For the past several years, there’s also been support for capping part-time faculty employment in the state legislature. This year’s bill proposes in part that public institutions adhere to their contractual commitments to the degree that 75 percent of classes collegewide are taught by tenure-line faculty by 2021.

State Representative Paul Mark, the bill’s sponsor, said via email that he thought there’s “been an increase in awareness of the important issue of part-time faculty” in recent months, and that there are a “large number of legislators who support providing the highest-quality public higher education possible in Massachusetts.” That makes “it more likely that this bill will be passed into law sooner rather than later,” he said.

Still, it’s written into the bill that the 75-25 standard will be met provided that the higher education board and the University of Massachusetts Board of Trustees “shall request, as part of their annual budget request, the appropriate funding to meet the requirements.” Although state funding for higher education is likely to increase in this year, it’s entirely unclear whether the bump will be enough for state colleges to support many more tenure-track faculty lines.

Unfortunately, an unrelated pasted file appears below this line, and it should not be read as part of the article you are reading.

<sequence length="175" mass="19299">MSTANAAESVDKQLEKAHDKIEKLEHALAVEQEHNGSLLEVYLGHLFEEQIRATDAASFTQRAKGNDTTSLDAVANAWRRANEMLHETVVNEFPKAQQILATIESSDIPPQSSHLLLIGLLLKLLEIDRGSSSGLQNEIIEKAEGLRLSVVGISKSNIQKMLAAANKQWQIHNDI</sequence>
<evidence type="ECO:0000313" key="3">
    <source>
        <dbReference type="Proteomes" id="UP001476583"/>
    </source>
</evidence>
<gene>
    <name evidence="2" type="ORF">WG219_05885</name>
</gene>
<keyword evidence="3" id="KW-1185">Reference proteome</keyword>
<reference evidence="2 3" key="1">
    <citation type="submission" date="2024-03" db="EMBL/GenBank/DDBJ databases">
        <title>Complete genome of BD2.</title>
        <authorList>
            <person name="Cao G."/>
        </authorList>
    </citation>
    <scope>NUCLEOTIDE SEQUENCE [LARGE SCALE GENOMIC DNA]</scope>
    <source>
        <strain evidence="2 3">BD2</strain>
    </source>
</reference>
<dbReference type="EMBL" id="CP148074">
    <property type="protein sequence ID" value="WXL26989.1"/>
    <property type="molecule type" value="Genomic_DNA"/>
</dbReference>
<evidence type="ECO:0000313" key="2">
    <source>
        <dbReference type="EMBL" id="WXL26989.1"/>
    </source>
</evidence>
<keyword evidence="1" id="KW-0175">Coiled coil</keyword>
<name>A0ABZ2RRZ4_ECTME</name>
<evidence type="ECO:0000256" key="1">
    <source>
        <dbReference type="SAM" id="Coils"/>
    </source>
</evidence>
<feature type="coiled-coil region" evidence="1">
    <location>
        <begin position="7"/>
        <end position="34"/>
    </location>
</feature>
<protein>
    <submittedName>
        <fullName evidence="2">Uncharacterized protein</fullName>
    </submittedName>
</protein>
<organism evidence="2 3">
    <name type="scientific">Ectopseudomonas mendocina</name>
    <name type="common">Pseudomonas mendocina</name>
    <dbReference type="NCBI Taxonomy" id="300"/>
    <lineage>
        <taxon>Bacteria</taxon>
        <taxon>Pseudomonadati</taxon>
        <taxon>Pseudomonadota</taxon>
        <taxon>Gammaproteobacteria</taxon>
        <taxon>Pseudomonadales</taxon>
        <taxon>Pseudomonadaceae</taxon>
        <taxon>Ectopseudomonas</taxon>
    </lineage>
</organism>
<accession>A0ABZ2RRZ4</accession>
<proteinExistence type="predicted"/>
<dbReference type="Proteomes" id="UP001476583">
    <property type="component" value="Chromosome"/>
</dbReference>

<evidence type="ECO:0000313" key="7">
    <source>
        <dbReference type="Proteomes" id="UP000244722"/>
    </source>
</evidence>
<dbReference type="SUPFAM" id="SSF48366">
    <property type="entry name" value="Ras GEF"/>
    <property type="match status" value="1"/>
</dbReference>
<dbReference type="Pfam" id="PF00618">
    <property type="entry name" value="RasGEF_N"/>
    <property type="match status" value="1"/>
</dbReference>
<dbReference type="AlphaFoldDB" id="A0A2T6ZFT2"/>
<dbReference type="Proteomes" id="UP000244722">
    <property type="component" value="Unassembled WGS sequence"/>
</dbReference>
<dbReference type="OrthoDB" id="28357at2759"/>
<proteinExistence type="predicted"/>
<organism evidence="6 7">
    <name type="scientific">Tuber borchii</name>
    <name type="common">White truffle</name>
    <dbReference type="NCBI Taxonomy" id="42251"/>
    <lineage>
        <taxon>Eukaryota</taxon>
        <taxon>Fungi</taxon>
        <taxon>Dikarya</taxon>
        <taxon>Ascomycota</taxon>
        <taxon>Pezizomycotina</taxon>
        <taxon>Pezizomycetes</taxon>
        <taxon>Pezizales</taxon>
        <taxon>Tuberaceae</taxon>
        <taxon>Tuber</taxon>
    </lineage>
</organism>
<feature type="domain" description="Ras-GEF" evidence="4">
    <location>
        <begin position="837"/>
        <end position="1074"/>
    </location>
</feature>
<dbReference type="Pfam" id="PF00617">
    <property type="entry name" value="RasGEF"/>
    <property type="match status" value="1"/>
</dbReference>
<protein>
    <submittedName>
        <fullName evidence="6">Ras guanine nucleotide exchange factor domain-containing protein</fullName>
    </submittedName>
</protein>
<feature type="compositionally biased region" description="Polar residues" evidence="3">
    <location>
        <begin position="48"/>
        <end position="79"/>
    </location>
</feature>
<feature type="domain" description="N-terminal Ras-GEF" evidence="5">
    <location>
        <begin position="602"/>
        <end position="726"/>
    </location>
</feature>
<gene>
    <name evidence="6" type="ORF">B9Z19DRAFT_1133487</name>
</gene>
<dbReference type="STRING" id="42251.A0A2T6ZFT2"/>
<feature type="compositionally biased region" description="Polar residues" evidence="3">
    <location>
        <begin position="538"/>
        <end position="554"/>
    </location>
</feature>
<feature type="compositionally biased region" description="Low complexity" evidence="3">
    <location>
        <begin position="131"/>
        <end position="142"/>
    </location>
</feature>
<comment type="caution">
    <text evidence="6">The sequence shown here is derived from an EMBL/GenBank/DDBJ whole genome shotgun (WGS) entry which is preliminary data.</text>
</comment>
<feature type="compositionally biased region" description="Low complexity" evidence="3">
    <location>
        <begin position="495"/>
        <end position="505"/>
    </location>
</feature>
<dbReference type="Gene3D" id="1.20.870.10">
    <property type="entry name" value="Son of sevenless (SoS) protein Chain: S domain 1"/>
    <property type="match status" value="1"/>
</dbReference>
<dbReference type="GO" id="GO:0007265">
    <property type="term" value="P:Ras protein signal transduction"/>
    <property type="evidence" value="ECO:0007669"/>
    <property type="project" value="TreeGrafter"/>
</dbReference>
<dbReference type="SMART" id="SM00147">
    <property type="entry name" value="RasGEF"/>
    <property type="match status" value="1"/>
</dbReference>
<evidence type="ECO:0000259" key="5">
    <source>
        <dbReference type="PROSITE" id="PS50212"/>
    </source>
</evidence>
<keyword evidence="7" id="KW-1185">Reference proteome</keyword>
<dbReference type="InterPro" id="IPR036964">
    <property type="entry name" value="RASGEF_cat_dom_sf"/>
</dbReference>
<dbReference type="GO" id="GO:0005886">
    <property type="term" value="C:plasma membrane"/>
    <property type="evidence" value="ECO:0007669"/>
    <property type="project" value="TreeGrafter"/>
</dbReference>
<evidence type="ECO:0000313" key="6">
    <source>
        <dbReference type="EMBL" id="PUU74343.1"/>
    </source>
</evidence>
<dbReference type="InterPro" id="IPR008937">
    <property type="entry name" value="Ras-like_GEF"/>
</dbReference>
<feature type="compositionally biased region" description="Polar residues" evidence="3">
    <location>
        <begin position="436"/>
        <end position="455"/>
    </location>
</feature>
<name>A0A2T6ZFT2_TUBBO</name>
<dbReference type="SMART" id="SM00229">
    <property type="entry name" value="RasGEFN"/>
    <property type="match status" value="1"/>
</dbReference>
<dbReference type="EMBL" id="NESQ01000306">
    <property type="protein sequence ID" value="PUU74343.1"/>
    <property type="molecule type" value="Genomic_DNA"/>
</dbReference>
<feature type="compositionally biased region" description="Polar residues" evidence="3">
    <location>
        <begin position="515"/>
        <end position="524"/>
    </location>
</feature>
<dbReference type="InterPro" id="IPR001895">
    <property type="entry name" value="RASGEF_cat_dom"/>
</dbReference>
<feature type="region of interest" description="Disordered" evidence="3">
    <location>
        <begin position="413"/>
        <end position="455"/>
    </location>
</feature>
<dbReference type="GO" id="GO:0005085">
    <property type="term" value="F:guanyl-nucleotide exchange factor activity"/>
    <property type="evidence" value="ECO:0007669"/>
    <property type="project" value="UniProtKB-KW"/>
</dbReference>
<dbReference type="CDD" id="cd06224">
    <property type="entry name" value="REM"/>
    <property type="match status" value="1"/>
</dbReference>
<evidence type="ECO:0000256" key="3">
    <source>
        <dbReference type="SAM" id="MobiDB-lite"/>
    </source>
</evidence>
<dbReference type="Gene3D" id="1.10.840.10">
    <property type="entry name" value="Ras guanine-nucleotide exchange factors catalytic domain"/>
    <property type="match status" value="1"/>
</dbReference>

Funding is one of the major reasons that a 75-25 law that’s governed California community colleges since 1988 is largely ineffective. John Martin, an adjunct instructor of history at Shasta and Butte Colleges and head of the California Part-Time Faculty Association, a nonunion group for adjunct instructors across the state’s vast community college system, said statewide averages hover at about 50 percent part-time and full-time faculty.